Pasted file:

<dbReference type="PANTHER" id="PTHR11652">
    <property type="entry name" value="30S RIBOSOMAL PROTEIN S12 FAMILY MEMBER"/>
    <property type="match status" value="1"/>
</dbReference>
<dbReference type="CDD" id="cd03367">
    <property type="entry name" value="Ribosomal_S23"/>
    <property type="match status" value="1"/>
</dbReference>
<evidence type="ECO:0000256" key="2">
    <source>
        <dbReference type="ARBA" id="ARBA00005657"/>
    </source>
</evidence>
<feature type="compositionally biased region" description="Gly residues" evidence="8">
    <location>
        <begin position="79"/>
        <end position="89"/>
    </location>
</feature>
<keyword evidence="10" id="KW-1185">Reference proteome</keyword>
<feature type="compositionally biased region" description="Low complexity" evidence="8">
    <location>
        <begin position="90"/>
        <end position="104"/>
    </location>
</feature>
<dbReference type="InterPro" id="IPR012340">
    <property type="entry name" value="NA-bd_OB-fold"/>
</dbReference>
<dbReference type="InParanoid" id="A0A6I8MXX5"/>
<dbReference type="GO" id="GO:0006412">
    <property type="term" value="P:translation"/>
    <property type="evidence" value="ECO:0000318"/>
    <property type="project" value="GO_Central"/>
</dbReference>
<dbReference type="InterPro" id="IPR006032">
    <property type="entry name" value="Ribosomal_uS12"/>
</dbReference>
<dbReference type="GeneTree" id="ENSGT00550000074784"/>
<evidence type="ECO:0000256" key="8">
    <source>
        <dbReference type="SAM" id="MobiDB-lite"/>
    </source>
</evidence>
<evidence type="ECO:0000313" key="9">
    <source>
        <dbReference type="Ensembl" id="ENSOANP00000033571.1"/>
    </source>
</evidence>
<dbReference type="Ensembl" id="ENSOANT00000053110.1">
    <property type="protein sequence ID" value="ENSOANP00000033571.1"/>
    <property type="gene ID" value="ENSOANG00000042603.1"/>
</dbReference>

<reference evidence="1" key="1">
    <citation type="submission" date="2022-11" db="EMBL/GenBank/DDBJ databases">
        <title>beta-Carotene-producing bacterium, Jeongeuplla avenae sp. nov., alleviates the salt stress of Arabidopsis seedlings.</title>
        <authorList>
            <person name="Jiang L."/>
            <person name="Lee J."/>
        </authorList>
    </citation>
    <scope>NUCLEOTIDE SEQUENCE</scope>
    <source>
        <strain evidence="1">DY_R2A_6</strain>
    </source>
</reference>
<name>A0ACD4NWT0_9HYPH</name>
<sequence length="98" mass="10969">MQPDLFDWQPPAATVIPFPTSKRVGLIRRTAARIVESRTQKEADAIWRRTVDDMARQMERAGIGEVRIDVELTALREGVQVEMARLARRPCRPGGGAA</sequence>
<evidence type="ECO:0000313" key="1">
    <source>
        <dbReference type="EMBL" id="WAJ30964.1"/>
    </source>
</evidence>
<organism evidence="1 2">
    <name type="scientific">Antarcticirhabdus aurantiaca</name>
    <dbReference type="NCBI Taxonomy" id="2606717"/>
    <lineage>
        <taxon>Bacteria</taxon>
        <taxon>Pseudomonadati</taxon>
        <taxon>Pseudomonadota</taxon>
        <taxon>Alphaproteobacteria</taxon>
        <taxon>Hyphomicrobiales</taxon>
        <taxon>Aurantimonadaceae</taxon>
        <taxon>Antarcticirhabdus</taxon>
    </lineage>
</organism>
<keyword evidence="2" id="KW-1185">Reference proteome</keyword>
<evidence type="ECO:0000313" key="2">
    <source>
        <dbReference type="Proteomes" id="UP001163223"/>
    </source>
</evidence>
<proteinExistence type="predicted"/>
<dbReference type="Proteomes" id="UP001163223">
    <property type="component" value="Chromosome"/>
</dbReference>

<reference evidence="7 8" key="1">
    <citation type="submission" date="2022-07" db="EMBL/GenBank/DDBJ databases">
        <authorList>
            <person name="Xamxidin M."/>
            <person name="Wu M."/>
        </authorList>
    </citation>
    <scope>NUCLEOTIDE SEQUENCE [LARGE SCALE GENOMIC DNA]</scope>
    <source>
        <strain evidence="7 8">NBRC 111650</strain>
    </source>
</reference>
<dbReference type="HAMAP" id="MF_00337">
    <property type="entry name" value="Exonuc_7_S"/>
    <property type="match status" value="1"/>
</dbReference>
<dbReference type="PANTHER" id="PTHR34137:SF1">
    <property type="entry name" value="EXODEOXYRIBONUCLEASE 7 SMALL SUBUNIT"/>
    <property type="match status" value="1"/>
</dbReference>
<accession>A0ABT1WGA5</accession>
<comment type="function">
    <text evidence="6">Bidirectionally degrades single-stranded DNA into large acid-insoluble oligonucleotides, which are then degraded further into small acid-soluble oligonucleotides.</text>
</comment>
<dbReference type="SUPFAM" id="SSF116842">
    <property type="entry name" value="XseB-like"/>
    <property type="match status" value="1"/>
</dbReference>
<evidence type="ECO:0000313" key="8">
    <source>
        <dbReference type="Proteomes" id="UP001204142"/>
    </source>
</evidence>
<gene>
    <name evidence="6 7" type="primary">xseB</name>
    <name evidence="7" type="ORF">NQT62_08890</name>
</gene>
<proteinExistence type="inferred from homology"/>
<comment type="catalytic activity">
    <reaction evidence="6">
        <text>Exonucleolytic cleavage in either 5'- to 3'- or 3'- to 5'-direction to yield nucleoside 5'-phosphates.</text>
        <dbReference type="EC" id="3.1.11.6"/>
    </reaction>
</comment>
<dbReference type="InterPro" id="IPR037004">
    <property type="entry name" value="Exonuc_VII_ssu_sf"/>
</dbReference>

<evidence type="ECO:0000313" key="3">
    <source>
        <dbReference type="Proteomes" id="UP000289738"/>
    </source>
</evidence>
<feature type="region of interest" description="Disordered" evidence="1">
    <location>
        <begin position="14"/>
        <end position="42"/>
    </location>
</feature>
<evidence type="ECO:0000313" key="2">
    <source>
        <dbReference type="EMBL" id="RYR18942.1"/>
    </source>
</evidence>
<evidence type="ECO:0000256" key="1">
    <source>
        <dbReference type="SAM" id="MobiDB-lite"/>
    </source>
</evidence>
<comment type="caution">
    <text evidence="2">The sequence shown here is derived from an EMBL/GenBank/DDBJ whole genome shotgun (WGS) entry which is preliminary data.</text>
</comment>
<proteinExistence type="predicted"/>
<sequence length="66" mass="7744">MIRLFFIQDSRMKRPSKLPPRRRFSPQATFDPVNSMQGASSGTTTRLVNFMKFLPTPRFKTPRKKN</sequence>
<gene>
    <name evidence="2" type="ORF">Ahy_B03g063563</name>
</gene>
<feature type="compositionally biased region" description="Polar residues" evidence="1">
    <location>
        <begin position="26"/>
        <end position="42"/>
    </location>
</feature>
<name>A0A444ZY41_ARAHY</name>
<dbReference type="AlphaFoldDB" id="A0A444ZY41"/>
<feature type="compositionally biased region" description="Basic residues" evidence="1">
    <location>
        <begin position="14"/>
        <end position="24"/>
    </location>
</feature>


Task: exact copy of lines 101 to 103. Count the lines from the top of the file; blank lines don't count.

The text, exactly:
            <person name="Wu M."/>
        </authorList>
    </citation>